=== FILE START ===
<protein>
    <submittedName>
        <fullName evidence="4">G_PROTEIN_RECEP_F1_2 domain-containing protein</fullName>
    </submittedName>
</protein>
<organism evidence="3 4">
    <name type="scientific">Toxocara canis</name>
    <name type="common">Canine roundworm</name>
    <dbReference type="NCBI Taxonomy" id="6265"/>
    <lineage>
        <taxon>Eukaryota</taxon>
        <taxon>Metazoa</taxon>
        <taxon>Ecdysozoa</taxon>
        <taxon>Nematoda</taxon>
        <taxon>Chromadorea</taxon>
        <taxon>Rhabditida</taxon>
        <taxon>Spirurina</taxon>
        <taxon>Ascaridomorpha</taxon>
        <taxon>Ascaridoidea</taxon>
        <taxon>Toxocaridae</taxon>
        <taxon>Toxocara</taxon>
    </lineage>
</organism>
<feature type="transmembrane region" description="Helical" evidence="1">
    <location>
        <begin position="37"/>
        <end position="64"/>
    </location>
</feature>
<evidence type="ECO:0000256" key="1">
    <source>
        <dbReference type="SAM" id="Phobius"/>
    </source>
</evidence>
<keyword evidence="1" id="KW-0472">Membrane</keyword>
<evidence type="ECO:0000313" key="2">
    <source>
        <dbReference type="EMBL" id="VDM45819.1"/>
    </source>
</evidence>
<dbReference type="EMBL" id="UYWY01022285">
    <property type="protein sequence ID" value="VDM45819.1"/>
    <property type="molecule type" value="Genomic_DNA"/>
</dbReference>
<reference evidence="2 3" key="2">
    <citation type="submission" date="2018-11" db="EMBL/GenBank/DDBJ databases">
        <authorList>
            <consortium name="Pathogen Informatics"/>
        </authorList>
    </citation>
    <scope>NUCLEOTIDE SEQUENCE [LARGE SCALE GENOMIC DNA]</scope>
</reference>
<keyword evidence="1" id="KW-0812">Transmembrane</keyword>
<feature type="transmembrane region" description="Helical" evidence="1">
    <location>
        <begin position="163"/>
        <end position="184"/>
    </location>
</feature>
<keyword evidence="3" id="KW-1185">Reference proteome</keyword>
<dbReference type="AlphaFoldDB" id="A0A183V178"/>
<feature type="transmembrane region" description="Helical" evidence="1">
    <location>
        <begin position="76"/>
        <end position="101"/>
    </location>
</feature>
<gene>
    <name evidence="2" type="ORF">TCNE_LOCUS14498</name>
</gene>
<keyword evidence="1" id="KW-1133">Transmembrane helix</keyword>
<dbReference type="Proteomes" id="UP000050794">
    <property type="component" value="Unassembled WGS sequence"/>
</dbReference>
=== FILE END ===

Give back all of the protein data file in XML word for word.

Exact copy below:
<protein>
    <submittedName>
        <fullName evidence="4">G_PROTEIN_RECEP_F1_2 domain-containing protein</fullName>
    </submittedName>
</protein>
<organism evidence="3 4">
    <name type="scientific">Toxocara canis</name>
    <name type="common">Canine roundworm</name>
    <dbReference type="NCBI Taxonomy" id="6265"/>
    <lineage>
        <taxon>Eukaryota</taxon>
        <taxon>Metazoa</taxon>
        <taxon>Ecdysozoa</taxon>
        <taxon>Nematoda</taxon>
        <taxon>Chromadorea</taxon>
        <taxon>Rhabditida</taxon>
        <taxon>Spirurina</taxon>
        <taxon>Ascaridomorpha</taxon>
        <taxon>Ascaridoidea</taxon>
        <taxon>Toxocaridae</taxon>
        <taxon>Toxocara</taxon>
    </lineage>
</organism>
<feature type="transmembrane region" description="Helical" evidence="1">
    <location>
        <begin position="37"/>
        <end position="64"/>
    </location>
</feature>
<evidence type="ECO:0000256" key="1">
    <source>
        <dbReference type="SAM" id="Phobius"/>
    </source>
</evidence>
<keyword evidence="1" id="KW-0472">Membrane</keyword>
<evidence type="ECO:0000313" key="2">
    <source>
        <dbReference type="EMBL" id="VDM45819.1"/>
    </source>
</evidence>
<dbReference type="EMBL" id="UYWY01022285">
    <property type="protein sequence ID" value="VDM45819.1"/>
    <property type="molecule type" value="Genomic_DNA"/>
</dbReference>
<reference evidence="2 3" key="2">
    <citation type="submission" date="2018-11" db="EMBL/GenBank/DDBJ databases">
        <authorList>
            <consortium name="Pathogen Informatics"/>
        </authorList>
    </citation>
    <scope>NUCLEOTIDE SEQUENCE [LARGE SCALE GENOMIC DNA]</scope>
</reference>
<keyword evidence="1" id="KW-0812">Transmembrane</keyword>
<feature type="transmembrane region" description="Helical" evidence="1">
    <location>
        <begin position="163"/>
        <end position="184"/>
    </location>
</feature>
<keyword evidence="3" id="KW-1185">Reference proteome</keyword>
<dbReference type="AlphaFoldDB" id="A0A183V178"/>
<feature type="transmembrane region" description="Helical" evidence="1">
    <location>
        <begin position="76"/>
        <end position="101"/>
    </location>
</feature>
<gene>
    <name evidence="2" type="ORF">TCNE_LOCUS14498</name>
</gene>
<keyword evidence="1" id="KW-1133">Transmembrane helix</keyword>
<dbReference type="Proteomes" id="UP000050794">
    <property type="component" value="Unassembled WGS sequence"/>
</dbReference>